5. Compare Russia’s economy in the late 1800s to the economies of Britain, France and Germany. Why did Russia’s economic development fail to match that of her powerful European neighbours?

6. To what extent did the leadership and policies of Tsar Alexander III lay the groundwork for revolutions in Russia in 1905 and 1917?

7. Discuss the ideas, composition and methods of revolutionary movements in late 19th century Russia. To what extent were these movements able to reform or moderate tsarism?

8. Many writers considered Russia’s peasantry to be the most logical source of revolutionary energy. To what extent was this true? What obstacles were there to a ‘peasant revolution’ in Russia?

9. Explain how the program of economic modernisation championed by Sergei Witte contributed to revolutionary sentiment in Russia.

10. Evaluate Nicholas II’s fitness to rule as tsar, giving close attention to this personal qualities and his political and religious beliefs.

Revolutionary and reform movements

1. Describe the ideas and methods adopted by Russian revolutionary movements in the 50 years prior to 1905.

2. With reference to three specific groups, explain why 19th century Russian revolutionary groups were unable to overthrow, reform or moderate tsarism.

3. Why did the Russian Social Democratic Party (or SDs) split in 1903? What were the short-term and long-term ramifications of this split, both for the party and for Russia?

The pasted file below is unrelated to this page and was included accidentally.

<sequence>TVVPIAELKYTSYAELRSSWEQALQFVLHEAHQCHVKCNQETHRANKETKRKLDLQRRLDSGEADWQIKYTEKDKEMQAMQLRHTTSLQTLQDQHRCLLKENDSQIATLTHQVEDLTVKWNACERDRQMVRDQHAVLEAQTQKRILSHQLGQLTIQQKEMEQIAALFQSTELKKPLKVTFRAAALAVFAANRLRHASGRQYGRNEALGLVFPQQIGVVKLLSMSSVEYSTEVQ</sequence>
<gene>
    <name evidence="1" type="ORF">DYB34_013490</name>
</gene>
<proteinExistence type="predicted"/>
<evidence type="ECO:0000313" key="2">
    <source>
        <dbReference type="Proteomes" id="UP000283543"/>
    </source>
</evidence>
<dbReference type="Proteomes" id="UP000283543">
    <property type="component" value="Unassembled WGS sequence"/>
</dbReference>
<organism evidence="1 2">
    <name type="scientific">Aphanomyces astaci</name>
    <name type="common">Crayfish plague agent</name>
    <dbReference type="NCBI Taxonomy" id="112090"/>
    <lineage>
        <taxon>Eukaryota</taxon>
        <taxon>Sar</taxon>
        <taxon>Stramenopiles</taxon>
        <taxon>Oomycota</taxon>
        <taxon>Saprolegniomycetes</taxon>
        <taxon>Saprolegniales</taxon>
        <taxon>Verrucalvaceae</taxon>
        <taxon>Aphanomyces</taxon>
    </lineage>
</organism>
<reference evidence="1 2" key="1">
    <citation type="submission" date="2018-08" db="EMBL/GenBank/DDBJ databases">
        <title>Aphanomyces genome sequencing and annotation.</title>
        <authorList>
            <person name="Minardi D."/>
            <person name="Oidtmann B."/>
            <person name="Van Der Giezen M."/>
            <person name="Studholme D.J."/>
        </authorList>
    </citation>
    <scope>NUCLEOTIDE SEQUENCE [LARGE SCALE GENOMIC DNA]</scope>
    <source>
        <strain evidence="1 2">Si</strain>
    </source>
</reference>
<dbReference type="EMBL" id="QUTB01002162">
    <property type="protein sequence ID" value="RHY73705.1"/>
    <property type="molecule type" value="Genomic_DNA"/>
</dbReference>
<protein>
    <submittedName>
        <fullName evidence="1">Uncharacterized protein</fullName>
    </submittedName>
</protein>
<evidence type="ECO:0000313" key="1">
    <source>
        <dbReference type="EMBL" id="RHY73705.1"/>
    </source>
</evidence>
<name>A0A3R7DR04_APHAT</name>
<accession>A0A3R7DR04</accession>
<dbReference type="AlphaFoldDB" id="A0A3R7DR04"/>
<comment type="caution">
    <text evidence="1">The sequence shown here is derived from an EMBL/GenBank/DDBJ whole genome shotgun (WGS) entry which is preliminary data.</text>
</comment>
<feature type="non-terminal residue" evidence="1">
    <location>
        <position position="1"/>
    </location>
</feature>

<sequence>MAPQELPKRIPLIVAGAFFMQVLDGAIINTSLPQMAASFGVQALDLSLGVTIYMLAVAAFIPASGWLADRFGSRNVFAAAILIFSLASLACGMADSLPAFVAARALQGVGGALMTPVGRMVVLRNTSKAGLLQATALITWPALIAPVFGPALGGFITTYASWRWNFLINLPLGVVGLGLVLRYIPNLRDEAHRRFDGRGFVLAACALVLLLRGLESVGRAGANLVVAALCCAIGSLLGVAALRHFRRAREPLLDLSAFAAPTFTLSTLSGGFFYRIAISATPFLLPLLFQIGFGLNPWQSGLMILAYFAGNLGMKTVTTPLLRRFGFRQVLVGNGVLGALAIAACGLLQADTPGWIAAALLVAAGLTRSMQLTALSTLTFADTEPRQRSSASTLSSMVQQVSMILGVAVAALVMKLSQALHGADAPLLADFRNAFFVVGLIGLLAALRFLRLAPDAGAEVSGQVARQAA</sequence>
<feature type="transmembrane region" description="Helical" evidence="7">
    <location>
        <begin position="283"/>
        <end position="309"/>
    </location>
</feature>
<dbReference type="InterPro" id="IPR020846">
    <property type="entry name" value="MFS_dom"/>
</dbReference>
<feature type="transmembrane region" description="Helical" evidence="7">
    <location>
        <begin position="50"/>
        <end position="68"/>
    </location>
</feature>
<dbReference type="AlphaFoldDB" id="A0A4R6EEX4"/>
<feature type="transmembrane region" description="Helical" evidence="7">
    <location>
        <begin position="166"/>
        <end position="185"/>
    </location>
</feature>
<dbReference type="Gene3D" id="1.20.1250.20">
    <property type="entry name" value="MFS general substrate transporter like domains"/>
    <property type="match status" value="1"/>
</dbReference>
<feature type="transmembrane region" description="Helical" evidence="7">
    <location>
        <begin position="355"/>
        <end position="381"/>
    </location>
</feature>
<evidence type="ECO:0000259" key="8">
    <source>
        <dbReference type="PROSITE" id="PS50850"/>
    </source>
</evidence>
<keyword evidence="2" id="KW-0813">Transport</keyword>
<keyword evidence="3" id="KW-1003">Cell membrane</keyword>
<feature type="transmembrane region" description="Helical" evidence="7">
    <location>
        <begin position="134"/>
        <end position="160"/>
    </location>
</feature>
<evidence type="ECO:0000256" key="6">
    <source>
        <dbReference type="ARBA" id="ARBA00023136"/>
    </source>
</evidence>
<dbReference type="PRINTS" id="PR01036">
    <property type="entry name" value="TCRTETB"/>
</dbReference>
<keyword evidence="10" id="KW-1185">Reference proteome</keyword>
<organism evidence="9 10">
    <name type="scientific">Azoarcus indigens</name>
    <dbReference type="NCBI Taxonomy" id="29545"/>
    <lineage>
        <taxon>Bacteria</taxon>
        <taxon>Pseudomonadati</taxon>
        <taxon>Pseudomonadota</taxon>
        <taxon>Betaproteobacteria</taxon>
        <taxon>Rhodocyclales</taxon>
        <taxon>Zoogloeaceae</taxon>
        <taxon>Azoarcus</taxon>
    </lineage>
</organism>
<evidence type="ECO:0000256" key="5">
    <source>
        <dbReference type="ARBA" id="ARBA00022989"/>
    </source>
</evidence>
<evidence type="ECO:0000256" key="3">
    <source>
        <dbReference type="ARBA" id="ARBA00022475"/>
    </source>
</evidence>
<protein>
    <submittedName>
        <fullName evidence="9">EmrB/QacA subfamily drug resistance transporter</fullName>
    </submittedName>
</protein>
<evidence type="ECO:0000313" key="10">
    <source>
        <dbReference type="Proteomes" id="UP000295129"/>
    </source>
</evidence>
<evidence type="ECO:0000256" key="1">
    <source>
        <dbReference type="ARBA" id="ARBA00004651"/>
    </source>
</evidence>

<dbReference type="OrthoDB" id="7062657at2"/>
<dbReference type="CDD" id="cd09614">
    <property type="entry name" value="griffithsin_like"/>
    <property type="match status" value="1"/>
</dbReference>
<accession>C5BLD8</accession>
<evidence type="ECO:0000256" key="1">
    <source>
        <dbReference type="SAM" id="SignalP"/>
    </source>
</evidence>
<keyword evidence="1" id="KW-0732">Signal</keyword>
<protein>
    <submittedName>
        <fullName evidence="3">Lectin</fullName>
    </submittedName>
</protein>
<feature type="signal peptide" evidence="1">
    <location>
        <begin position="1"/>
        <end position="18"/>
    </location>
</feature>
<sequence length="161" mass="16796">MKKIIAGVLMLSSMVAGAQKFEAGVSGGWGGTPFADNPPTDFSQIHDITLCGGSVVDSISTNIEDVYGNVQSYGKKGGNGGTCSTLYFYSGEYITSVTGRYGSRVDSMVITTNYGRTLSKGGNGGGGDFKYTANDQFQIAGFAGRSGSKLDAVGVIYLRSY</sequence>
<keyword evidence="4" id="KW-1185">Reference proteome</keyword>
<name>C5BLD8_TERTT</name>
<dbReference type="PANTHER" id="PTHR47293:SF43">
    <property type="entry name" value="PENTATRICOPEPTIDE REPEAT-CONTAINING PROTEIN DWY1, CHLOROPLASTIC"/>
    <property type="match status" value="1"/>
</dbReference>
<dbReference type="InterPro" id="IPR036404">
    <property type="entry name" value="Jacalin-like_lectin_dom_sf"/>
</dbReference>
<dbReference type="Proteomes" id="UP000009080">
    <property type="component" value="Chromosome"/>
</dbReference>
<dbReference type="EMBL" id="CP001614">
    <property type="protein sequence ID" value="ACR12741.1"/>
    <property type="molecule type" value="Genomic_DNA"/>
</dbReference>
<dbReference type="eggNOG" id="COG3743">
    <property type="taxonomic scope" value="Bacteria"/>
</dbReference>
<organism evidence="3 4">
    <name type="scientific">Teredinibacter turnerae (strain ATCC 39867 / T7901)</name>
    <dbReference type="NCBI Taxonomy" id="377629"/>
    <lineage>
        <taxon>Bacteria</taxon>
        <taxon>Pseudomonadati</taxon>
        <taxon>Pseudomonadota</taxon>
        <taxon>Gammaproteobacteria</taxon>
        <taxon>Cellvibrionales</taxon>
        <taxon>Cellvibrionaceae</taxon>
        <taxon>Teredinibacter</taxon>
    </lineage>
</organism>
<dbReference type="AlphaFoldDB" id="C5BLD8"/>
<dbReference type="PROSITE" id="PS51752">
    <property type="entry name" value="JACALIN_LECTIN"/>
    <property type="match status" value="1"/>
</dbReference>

4. According to Vladimir Ulyanov (Lenin), what were the requirements for a successful revolutionary and a successful revolutionary party?

5. Discuss how the Bolshevik and Menshevik parties each attempted to foment change between 1905 and February 1917. Which group was more successful and why?

6. Discuss the size, composition and policy platform of the Socialist Revolutionary party. What role did this party play in opposing tsarism before and during the 1905 Revolution?

7. Examine the composition and policy positions of the liberal movement in early 1900s Russia. Who belonged to liberal groups and what system of government did they desire?

8. How did the formation, expansion and treatment of Russia’s industrial workforce contribute to a growth in revolutionary sentiment?

9. Evaluate the role played by the Bolshevik party and its individual members in both the 1905 and February 1917 revolutions.

10. It is often said that the Bolsheviks were a party formed in Lenin’s own image. To what extent is this statement true?

The 1905 Revolution

1. Explain how the tsar’s commitment to a war with Japan in 1904 would eventually weaken his authority and threaten his regime.

2. Was the petition drafted by Georgi Gapon and the Putilov workers in early 1905 a simple list of grievances about working conditions? Or was it an incitement to political revolution?

3. Explain the impact of the ‘Bloody Sunday’ shootings of 1905, both on public perceptions of tsarism and on the revolutionary movement in Russia.

4. One historian described the 1905 Revolution as “a revolution with five arms but no head”. To what extent was this true and how did it affect the outcomes of the revolution?